Mindy Watson writes: “‘(Under)worlds Collide,’ which originally appeared in Star*Line’s Fall 2018 issue, constitutes my most ambitious attempt at restructuring a prior creative nonfiction/memoir essay (the initial ‘Underworlds Apart: A Story for Ailie’ piece appeared in Adelaide Magazine’s online March 2017 edition) into poetic form—in this case, an 8-stanza string of linked ovillejos. While the poem follows the original memoir’s metaphorical trajectory and overarching narrative—that is, a mother leverages a well-known Greek myth’s parallels to her own coming of age story to relay a “moral” (of sorts) to her burgeoning young daughter—I wanted the compressed, verse form to read less like a dark bedtime story and more like a literary song… but without losing the original’s intensity. While in hindsight I concede that my chosen form’s line/length constraints hampered my ability to clearly align my real-world characters to their mythological counterparts (a far easier feat via prose), I believe the form’s stipulation that each terminal ovillejo line contain a convergence of previously distinct phrases conferred a sense of interconnectedness between one elapsed past and another possible future that no mere prose ever could. I applaud George Simmers for penning ‘Strip,’ which made me remember my prior manifesto, and Robin for posting it.”
Remember waking, starting, stupidly young the promises, the lies, the world’s forked tongue
Remember how you longed for love, and how you long for love the same way, even now
you know that there’s no cure for loneliness not even love, let alone happiness
Remember marriage, children, summer holidays Remember work, remember all the ways
you chose to be defined which were not you – if there’s a self definable as ‘true’
Then remember prayer, answered or unanswered (either way, how to tell?). Remember whispered
doubts. Remember the words and images which led/misled you on your pilgrimage
Remember how you crossed the desert, cursing Remember how you crossed the desert, hoping
Remember age and illness, letting go of everything you’d told yourself you know
Remember forgetting the Lord your God decreed you must remember him, and teach your seed
the stories storing their identity. And if you read this, please remember me.
Tom Vaughan writes: “I like it because it came in a rush, like something hammering in my head, and because it reflects not just what seems to me the crucial nature of the link between memory (however selective and indeed creative) and identity, a link I saw brutally put to the test during my mother’s long decline with Alzheimer’s, but what has always fascinated me about Judaism and the wonderful emphasis in the Jewish scriptures and festivals on the need to remember, in order to retain/create a sense not just of individual but also of collective identify.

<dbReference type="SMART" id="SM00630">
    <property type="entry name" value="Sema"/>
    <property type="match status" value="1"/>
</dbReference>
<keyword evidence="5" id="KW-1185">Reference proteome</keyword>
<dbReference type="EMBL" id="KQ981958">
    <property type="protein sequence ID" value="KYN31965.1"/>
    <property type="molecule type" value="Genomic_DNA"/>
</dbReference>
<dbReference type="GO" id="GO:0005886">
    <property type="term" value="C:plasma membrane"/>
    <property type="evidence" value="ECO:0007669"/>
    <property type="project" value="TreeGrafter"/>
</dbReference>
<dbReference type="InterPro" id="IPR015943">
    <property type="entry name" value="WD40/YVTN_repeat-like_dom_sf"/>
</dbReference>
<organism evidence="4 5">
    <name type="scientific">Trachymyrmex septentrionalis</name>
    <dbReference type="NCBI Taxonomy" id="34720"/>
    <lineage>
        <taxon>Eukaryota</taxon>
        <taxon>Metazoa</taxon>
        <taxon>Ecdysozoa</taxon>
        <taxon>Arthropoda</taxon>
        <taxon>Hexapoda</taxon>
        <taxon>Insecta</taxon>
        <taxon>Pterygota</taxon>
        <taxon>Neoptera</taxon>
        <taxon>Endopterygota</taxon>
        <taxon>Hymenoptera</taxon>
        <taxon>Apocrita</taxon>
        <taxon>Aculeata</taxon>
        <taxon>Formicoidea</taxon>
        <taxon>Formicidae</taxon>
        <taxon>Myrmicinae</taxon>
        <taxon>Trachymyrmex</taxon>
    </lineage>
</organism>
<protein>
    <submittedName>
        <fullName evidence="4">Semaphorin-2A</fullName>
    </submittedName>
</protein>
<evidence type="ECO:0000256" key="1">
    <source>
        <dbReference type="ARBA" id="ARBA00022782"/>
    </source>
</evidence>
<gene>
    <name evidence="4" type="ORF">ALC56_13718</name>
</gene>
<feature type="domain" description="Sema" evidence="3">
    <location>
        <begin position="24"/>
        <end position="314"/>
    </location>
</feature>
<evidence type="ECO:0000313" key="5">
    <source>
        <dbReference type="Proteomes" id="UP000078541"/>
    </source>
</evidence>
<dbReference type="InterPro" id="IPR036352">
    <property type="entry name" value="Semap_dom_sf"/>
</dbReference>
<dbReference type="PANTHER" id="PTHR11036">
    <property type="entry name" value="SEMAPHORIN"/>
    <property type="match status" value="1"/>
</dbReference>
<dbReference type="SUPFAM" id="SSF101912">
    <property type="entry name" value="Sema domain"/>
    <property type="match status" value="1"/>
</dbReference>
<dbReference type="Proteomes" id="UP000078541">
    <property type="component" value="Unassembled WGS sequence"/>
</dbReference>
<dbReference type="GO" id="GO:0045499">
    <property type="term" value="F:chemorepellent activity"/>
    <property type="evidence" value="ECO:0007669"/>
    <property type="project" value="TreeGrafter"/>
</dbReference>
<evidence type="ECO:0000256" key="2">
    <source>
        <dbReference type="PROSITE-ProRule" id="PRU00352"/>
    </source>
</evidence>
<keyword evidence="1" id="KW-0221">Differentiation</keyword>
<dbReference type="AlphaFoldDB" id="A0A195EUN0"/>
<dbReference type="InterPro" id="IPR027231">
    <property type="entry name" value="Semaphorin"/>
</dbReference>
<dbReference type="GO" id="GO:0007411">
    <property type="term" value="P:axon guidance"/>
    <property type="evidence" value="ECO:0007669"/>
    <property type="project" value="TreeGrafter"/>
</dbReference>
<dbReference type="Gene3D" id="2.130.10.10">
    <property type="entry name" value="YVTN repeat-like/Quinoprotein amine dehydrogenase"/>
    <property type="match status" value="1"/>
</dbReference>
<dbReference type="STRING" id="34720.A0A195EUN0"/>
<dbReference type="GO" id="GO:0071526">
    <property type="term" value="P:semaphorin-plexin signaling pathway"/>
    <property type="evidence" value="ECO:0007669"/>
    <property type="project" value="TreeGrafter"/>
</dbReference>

The rush also meant that substantial trimming was called for: it was originally about twice the length. But I hope the final compressed result pins down more precisely the push and tumble of the writing process.”
Tom Vaughan is not the real name of a poet whose previous publications include a novel and two poetry pamphlets (A Sampler, 2010, and Envoy, 2013, both published by HappenStance). His poems have been published in a range of poetry magazines, including several of the Potcake Chapbooks: Careers and Other Catastrophes Familes and Other Fiascoes Strip Down Houses and Homes Forever Travels and Travails. He currently lives and works in London. https://tomvaughan.website
‘To Whom It May Concern’ was first published in Snakeskin 277, October 2020
My looming silhouette, obese and bald, As well as my distinctive semi-slur Still resonate, and even now I’m called The cinema’s preeminent auteur, Epitomising what François Truffaut Revered: a moviemaker in control Of everything on screen. I ran the show: Finessing scripts and casting every role, Selecting music and the mise-en-scène. Unwilling as I was to look beyond Simplistic plots that featured guiltless men Plus pretty women (preferably blonde) Entangled in intrigues, they all had doubt, Not payoffs, situated at their heart: Set bombs a-ticking, tension builds throughout, Explode them and you blow it all apart.
Rob Stuart writes: “This poem was previously published in ‘Snakeskin’ although I have revised it since.
“Is this my best poem? Probably not, but it’s certainly the fiddliest I’ve ever written and consequently the most satisfying to have (perhaps) finished. A rhymed acrostic gives one very limited room for manoeuvre as it imposes constraints at both the beginning and end of each line, and this led to all manner of contrived rhymes and clunky word choices in my early drafts, including the version that was originally published a few years ago, and I have literally spent hours poring over lists of verbs beginning with a ‘u’ and synonyms for ‘suspense’ in the search for suitable replacements. I may yet go on to revise the poem further (I’m still not sure that the second to last line quite works), but I think it reads pretty damned well now. It’s a dinky little lesson in film history, too.”
Rob Stuart’s poems and short stories have been published in numerous magazines, newspapers and webzines including Ink Sweat and Tears, Light, Lighten Up Online, M58, Magma, New Statesman, The Oldie, Otoliths, Popshot, The Projectionist’s Playground, Snakeskin, The Spectator and The Washington Post. His work appears in the Potcake Chapbooks ‘Careers and Other Catastrophes‘ and ‘Wordplayful‘. He lives in Surrey, England with his family.
Sleep is like heading to the locker room at halftime Sleep is like stepping into the wings between acts Sleep is like going outside for a cigarette.
And then you go back to work Back to the performance Back to the game.
The game that may go thirty thousand rounds; But who you really are is when you’re on break; The rest is just your job, performance, game, not you.
And when at last it ends, and you go home, Back to where you came from, Who are you? and where do you go?
Perhaps you know this while you’re deep Asleep…
This poem–if it is a poem–on (one of) the mysteries of the universe was just published in Snakeskin. I suppose you could call it a sonnet if you want… it has 14 lines. With four thoughts in four sets of three lines and a concluding sort of rhymed couplet, it has an organised form. Sonnetish. But it’s not elegant, it’s coarse–like life and death, consciousness and sleep.
It has no regular beat, let alone formal metre. And it’s not reasonable to claim that ABC DEF GHI JKL MM is a rhyme scheme. The piece simply doesn’t have the carefully balanced exposition of a sonnet, the flow of rhythm, the inevitability of rhyme.
If I put together a collection of my sonnets, I wouldn’t include it.